This post is going to be hard and long. I’ve been thinking about it for a long time, and it is probably going to make a lot of people who love and support me feel guilty. I want to say up front that is not my intent. My intent is not to hurt those people who love me most because I know their actions and words came from a place of love, but just because it was well-intentioned doesn’t mean it wasn’t harmful.
We already covered the fact that I was a big child. When I was old enough to understand about being overweight, my mom told me some of the medicines I took for bladder issues made me gain weight faster than I would’ve otherwise. I remember her telling me when I was probably 11 or 12 that I would have to work extra hard to offset the effects of the medicine. As a 12-year-old, I was being told I needed to watch what I eat and be more active, even though I played sports and was constantly dancing with my sisters. I was in eighth grade when she arranged a meeting with a personal trainer for me. I was so excited! Let that sink in for a minute. My 14-year-old self was unbelievably excited to meet with a personal trainer and finally be able to lose weight. While all my friends were at volleyball camp, I went and met with this trainer. She taught me how to do pelvic tilts and told me if I needed a treat, I could eat Tootsie Pops and Fig Newtons. That is about all I remember about that experience, but I do know it was the first in a long line of attempts my mom made to “help” me lose weight.
Later, she bought me all the ingredients and helped me make cabbage soup for my five-day cabbage soup diet and bought me a weird exercise program that involved a resistance band with a bar hooked to it and strange breathing exercises. One year, sometime after I graduated from college, she gave me a new workout program for my birthday. Before you think my mom is some kind of monster, she isn’t, I promise. She didn’t do any of those things maliciously, she didn’t ever call me fat (like I know some parents do), she was simply supporting me in my desire to lose weight and helping me the only way she knew how. She is my biggest supporter and the best mom I could have asked for, and she certainly isn’t the only one I was getting those messages from. My dad, grandma, P.E. teacher, and many others it would take too long to name all reinforced the same idea: I, an otherwise healthy teenager, NEEDED to lose weight.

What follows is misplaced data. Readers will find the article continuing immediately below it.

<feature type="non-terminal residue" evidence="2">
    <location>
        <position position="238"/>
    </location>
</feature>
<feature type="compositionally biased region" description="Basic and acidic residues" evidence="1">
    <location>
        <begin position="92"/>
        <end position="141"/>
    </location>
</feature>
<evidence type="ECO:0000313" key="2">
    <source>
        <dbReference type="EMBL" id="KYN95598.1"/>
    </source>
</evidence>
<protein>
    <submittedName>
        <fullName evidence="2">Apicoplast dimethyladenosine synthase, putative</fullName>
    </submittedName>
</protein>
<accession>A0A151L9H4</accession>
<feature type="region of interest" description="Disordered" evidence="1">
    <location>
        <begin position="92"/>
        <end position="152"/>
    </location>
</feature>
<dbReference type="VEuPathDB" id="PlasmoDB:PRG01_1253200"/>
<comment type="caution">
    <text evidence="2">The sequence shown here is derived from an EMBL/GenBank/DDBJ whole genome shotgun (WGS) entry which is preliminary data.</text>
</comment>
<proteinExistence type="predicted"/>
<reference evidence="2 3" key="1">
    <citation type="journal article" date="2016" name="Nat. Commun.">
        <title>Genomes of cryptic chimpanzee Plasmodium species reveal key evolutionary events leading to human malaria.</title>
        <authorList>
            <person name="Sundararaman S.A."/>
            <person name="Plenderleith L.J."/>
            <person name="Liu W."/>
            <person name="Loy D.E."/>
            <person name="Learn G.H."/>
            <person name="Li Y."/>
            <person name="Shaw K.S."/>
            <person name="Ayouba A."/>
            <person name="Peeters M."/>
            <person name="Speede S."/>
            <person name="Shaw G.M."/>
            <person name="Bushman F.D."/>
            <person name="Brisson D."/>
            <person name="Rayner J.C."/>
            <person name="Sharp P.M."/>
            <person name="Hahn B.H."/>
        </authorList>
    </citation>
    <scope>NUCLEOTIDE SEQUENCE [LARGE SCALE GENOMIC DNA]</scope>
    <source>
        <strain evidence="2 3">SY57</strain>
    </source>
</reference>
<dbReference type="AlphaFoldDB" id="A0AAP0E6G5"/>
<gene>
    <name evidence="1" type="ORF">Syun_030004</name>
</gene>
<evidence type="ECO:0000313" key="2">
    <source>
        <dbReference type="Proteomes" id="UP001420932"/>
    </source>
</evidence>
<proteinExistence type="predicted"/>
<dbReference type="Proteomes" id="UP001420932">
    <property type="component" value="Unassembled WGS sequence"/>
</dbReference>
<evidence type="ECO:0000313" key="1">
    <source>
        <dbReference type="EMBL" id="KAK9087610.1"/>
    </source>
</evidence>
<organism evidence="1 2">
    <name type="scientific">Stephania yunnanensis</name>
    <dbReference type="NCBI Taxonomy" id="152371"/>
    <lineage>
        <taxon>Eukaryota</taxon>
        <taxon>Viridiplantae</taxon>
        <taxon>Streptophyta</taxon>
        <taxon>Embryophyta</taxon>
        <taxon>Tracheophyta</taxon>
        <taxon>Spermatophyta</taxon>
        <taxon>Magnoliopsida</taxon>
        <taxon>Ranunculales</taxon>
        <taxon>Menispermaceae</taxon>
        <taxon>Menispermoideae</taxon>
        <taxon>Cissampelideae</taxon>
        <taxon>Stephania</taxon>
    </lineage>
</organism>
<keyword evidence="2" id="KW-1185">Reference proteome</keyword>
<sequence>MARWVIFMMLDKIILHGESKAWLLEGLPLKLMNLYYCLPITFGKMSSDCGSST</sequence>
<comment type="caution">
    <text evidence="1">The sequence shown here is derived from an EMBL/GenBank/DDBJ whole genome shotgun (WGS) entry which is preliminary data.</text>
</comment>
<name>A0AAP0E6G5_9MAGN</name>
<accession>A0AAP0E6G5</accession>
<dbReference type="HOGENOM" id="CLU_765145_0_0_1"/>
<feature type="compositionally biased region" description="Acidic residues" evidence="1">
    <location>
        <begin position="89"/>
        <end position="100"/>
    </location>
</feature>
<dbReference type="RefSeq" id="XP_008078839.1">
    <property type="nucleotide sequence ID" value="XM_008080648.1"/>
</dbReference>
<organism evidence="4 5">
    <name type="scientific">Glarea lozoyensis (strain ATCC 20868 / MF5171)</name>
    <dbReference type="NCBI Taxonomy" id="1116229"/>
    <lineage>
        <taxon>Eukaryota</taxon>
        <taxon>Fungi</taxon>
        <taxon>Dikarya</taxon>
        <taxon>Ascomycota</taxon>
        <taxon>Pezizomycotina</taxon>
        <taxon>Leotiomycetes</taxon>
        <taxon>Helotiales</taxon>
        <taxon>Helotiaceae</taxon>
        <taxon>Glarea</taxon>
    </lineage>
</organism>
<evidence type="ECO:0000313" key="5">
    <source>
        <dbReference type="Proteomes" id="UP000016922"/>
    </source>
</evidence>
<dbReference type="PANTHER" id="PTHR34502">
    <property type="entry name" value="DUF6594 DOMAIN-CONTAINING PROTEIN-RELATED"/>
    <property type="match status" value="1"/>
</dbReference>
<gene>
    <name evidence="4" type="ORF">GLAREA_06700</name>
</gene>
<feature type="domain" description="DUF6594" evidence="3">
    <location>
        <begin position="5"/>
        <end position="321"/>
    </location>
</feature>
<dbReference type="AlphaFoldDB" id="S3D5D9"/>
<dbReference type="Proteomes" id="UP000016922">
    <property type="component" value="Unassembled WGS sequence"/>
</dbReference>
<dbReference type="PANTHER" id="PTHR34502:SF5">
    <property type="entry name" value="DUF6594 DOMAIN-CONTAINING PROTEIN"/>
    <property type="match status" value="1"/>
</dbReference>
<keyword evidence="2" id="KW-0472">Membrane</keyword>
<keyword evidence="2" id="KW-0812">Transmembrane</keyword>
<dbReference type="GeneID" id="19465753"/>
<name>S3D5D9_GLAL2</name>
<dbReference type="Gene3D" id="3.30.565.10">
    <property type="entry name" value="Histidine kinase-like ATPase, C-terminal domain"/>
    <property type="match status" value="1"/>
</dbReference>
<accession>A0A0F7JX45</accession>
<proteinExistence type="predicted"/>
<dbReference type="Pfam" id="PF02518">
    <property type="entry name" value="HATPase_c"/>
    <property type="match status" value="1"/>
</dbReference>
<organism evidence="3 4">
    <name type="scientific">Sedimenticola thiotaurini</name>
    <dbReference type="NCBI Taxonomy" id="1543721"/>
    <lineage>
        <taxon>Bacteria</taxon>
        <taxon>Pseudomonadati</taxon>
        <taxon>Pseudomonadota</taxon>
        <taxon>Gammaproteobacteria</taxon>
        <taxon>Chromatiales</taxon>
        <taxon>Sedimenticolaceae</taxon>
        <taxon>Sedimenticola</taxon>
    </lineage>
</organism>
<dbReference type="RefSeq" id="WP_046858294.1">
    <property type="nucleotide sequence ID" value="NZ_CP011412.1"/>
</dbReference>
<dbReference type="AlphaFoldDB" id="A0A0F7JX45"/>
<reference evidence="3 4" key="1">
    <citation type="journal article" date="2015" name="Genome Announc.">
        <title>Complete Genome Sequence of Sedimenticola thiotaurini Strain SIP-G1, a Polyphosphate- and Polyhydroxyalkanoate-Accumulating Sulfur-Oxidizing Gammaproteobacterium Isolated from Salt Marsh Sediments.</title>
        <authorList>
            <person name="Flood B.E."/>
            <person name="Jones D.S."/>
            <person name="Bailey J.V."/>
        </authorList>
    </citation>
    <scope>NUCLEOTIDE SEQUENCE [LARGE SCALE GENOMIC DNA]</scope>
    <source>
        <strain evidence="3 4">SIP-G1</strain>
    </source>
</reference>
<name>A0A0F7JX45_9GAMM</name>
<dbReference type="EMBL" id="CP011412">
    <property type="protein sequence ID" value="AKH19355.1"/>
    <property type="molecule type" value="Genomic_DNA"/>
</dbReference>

But you see, that is the problem. When the people we love the most—the ones who have our best interests at heart—tell us something, we believe them. And all these things done and said over years and years of my life led me to believe one thing: I needed to change my body because there was something wrong with it. It was a message I received loud and clear, and because it came from the people who loved me most, I believed it. I couldn’t tell you what my mom’s motivations were, but I choose to believe she wanted me to be healthy, not that she thought I was fat. But the thing is, I got the wrong message. I didn’t get the message that I should eat well and move my body because that is what is healthy and will make me feel good. I got the message there was something wrong with my body and I needed to change it.
If this story resonates with any of you please, please listen when I tell you THERE IS NOTHING WRONG WITH YOUR BODY. It is beautiful just the way it is right now. Cellulite on your thighs? Me too. Stretch marks on your belly? Me too. Parts that jiggle when you walk or dance? Yup, I’ve got that too. But that doesn’t mean there is something wrong with me, and it doesn’t mean people who don’t have these things are any better or more healthy than I am.